The Path is Not Always Clear

Ellen Wiencek

 

Seemingly simple concepts in mathematics can sometimes take years to prove. Eight different proofs were falsely published, showing that a circle divides a plane into two regions. It took centuries for mathematicians to even decide that 1+1=2

 Here, we're proving a sufficient and necessary condition on cut vertices of a graph. A cut vertex is one which, when taken away, divides the graph into two disconnected subgraphs. The condition states that the cut vertex must be on every path between each vertex in the two resulting subgraphs. Though seemingly straightforward, this proof actually requires some formal logic. 
 

THEOREM 3.1.5
 

Let G be a graph. A vertex v ε V(G) is a cut-vertex of G if and only if there exist vertices u and w, distinct from v, such that v is on every path from u to w in G.

Proof. First, we will prove that if v ε V(G) is a cut vertex of G, then there exist vertices u and w, distinct from v, such that v is on every path from u to w in G.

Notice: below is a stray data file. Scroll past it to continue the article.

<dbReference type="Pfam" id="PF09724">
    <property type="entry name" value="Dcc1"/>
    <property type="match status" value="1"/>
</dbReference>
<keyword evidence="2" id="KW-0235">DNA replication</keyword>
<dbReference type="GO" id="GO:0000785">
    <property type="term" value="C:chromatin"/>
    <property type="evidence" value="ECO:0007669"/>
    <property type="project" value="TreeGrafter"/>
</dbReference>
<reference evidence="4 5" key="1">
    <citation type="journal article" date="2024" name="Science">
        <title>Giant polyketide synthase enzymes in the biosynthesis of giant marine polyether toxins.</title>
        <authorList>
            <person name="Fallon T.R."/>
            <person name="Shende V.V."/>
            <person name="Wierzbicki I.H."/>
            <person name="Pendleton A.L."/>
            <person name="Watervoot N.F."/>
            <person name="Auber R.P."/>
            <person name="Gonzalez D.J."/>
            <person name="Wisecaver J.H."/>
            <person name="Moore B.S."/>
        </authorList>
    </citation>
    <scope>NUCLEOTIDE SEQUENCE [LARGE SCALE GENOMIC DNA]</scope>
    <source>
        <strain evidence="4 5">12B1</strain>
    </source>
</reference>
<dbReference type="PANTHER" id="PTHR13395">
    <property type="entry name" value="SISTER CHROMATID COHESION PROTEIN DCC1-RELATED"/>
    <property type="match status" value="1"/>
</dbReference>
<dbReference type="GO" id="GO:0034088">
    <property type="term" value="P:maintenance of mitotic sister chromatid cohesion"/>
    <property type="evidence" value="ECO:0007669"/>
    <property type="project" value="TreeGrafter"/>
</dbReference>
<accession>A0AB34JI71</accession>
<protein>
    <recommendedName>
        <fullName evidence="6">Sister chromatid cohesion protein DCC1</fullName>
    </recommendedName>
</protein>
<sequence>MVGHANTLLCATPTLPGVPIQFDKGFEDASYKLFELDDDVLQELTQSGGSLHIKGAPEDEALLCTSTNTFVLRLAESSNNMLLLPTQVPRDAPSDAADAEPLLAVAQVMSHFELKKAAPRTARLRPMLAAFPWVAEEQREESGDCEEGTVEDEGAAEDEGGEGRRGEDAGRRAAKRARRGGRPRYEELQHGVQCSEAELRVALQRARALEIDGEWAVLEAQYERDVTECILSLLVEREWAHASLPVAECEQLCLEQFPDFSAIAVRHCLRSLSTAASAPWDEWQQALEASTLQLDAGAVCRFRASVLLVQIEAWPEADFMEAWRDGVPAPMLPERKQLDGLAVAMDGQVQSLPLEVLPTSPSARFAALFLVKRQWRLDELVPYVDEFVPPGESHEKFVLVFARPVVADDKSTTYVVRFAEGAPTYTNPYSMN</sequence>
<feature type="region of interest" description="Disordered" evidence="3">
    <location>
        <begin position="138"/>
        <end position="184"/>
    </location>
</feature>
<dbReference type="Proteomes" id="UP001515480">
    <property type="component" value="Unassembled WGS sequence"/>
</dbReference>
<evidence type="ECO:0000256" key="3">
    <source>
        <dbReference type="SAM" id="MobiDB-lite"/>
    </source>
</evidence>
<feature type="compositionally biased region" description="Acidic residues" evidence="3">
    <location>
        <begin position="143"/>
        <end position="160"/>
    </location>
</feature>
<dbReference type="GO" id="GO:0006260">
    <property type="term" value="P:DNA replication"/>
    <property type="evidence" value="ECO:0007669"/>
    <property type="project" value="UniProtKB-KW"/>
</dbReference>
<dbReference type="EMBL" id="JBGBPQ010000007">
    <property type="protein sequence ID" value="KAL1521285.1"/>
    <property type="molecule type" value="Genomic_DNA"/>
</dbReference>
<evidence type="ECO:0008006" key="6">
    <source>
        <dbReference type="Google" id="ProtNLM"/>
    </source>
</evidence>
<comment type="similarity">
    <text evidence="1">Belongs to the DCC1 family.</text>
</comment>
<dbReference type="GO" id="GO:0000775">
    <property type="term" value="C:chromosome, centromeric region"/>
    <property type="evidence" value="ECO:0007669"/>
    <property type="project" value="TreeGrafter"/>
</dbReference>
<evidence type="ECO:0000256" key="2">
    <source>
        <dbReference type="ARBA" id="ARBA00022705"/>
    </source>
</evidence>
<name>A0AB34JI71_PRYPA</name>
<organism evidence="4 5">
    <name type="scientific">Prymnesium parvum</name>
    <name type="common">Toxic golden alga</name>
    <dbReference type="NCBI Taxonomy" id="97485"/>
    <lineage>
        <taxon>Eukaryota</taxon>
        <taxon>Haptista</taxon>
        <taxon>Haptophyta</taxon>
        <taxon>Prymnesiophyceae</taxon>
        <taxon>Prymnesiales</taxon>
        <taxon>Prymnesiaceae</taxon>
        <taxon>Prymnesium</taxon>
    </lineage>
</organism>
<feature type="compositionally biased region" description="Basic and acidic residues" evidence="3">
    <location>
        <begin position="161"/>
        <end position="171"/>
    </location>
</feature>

Let G be a graph, and let v be a cut vertex. By the definition of a cut vertex, when we remove v from G, the resulting graph G-v has more components than G. By Proposition 3.1.4, we know that G has at least two vertices that are not cut vertices. Note: Proposition 3.1.4 states: "If G is a graph on n>=2 vertices, then G has at least two vertices that are not cut-vertices. Let u, w ε V(G) be two such vertices that are not cut vertices. We can find u and w that belong to the same component of G, but belong to different components of G-v. In G, there exists a path from u to w. When we remove v, then u and w are in different components of G-v and have no path between them. Thus, v must be on every path from u to w in G.

Second, we will prove that if there exist vertices u and w, distinct from v, such that v is on every path from u to w in G, then v is a cut vertex of G.

Let u and w be two vertices of G such that every path between them goes through the vertex v. Then u and w must be in the same component of G. If we remove v, then there are no paths between u and w. Then u and w must be in two different components of G-v. Since u and v are in the same component of G, but in different components of G-v, then we know that G-v has more components than G. Thus, v is a cut vertex.

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"Rabat" by Ellen Wiencek